Colorado farmers and ranchers might benefit from the disaster declared by President George Bush last summer. The declaration, which Bush signed June 19, 2002, said that a major disaster existed in Colorado because of fires.
The presidential declaration may give some ranchers an option to use revenue they generated by selling breeding livestock to purchase other property as long as that property is used for business purposes, according to Jeff Tranel, Colorado State University Cooperative Extension agricultural economist. That means that farmers and ranchers who sold more than normal numbers of breeding stock may benefit from the disaster declaration.
"Farmers and ranchers who qualify may purchase another type of asset, say a piece of machinery, equipment or a vehicle, as long as the tangible replacement property is used in a trade or business operated by the producer," said Tranel. "The replaced property, such as livestock, may be either property held for productive use or property held for investment. The replacement property can be any tangible property held for productive use."
Many of Colorado’s livestock producers were forced to sell breeding livestock due to drought and fires. These transactions are treated by the Internal Revenue Service as an involuntary conversion. Producers meeting certain criteria may take a 1033(e) election to not recognize capital gains if breeding livestock are replaced with "like kind" animals. Presidential disaster status may free producers from "like kind" replacement restrictions.
Even with the elimination of "like kind" restrictions, producers still have a two-year time frame to purchase replacement property – until Dec. 31, 2004, for breeding livestock sold in 2002. If a producer does not replace breeding livestock, including reinvesting the money in some other tangible property, he must report the gain.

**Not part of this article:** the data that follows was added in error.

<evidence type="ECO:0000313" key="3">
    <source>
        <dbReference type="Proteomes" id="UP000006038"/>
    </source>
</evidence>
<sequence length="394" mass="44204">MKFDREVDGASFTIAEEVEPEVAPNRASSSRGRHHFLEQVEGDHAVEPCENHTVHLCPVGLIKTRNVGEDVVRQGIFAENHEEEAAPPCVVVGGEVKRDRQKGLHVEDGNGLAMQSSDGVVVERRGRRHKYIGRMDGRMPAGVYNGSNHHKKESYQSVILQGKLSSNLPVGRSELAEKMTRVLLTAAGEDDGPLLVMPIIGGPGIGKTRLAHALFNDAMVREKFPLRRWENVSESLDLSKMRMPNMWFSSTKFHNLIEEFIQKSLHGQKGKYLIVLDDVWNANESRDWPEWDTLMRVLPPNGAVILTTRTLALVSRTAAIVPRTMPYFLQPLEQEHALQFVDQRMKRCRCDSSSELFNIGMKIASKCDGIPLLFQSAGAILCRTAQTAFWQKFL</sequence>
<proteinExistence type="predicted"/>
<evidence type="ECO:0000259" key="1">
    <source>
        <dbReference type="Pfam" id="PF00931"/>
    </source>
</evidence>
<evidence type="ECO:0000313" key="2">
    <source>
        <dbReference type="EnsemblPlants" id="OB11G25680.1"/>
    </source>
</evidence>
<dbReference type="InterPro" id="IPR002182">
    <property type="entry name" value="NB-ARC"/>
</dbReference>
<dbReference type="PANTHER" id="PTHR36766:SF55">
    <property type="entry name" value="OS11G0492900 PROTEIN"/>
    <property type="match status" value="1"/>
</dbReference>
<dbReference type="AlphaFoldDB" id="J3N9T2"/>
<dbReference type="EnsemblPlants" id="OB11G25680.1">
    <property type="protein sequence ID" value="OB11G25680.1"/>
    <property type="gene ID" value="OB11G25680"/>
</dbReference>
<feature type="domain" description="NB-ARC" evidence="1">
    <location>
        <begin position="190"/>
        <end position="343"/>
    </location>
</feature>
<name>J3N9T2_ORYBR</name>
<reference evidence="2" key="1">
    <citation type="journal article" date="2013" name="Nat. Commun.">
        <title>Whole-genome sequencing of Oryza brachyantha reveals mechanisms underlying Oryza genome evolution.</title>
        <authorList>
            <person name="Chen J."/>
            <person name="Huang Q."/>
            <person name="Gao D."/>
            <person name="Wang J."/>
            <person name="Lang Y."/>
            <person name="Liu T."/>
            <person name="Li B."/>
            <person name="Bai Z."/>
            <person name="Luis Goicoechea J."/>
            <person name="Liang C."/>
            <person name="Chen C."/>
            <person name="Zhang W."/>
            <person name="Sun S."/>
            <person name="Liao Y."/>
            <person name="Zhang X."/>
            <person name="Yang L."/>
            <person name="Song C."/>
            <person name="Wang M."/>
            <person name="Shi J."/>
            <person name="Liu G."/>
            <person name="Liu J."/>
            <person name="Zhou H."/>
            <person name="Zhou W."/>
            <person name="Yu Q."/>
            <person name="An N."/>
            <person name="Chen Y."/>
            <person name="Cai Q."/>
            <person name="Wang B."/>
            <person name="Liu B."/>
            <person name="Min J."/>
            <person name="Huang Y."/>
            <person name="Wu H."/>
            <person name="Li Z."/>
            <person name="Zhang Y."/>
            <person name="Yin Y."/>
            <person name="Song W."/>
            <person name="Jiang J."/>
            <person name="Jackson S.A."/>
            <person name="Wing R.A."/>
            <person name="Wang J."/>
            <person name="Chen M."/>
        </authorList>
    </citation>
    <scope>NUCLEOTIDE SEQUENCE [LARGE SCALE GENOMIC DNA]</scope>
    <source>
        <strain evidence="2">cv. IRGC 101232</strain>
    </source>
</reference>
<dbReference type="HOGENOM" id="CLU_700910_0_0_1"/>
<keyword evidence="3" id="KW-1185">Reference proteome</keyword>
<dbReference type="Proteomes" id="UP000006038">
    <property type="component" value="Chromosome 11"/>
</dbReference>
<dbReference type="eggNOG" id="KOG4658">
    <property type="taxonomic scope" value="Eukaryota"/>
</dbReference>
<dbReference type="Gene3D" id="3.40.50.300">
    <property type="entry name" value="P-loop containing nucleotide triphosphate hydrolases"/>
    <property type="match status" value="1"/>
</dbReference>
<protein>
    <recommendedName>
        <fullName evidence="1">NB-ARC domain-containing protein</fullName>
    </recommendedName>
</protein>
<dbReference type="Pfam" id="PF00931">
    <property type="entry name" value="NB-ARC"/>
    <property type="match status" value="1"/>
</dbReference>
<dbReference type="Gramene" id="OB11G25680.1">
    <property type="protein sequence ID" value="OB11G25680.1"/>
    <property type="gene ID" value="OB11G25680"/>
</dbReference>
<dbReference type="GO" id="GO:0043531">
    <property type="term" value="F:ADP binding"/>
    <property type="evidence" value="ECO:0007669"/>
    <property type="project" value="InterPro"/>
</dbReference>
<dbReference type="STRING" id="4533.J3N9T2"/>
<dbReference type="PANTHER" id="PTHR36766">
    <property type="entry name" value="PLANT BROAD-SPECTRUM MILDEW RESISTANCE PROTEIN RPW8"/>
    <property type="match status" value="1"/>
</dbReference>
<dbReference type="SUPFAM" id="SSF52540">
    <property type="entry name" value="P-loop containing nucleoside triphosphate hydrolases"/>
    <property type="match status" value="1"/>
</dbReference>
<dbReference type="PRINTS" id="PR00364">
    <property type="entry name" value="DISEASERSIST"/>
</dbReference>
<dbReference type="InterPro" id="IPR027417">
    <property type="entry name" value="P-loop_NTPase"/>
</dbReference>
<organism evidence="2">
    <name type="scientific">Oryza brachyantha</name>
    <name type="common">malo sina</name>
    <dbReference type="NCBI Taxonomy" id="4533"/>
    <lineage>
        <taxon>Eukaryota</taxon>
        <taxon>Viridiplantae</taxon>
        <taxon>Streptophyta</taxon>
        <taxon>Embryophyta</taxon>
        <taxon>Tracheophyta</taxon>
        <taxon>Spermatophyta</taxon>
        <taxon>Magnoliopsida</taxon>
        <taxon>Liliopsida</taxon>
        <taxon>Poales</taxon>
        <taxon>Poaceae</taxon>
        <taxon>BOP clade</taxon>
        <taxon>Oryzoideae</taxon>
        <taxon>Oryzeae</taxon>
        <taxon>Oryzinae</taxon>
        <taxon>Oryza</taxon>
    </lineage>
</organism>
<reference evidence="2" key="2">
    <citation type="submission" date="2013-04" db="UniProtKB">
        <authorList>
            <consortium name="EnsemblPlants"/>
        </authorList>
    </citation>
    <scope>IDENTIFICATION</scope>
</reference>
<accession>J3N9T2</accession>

Counties that fall under the presidential declaration include the entire state of Colorado along with the Southern Ute and Ute Mountain reservations, except Prowers, Logan, Morgan, Philips and Sedgwick counties. The declaration differs from the disaster declaration by Ann Veneman, secretary of agriculture. That declaration was due to drought and includes different counties than the president’s declaration.
With the flexibility to purchase other types of assets, producers will want to be aware of implications for the new tax basis on assets they acquire. Two examples illustrate these implications. A producer is forced to sell 100 head of raised breeding cows (zero tax basis) more than the normal annual breeding cow sales and receives $600 each for a total of $60,000. The producer’s potential gain is $60,000 due to a zero tax basis for the raised breeding livestock. The producer uses these proceeds to help purchase a new tractor for $75,000. The tax basis in the tractor (depreciation) will be $15,000, not $75,000. The tractor basis is adjusted for the $60,000 gain on livestock that is not reported. Example two: The same producer purchases a new swather for $45,000 and does not use any of the remaining $60,000 to acquire new assets, so the additional money is kept. The tax basis in the swather is zero and the producer will eventually report a gain of $15,000 from the sale of livestock.
"Colorado’s farmers and ranchers should contact their tax preparers regarding the various options available to them for managing their tax liabilities," said Tranel. "The ability to make certain tax code elections varies according to individual circumstances, and the implications of different strategies will be different for individual producers."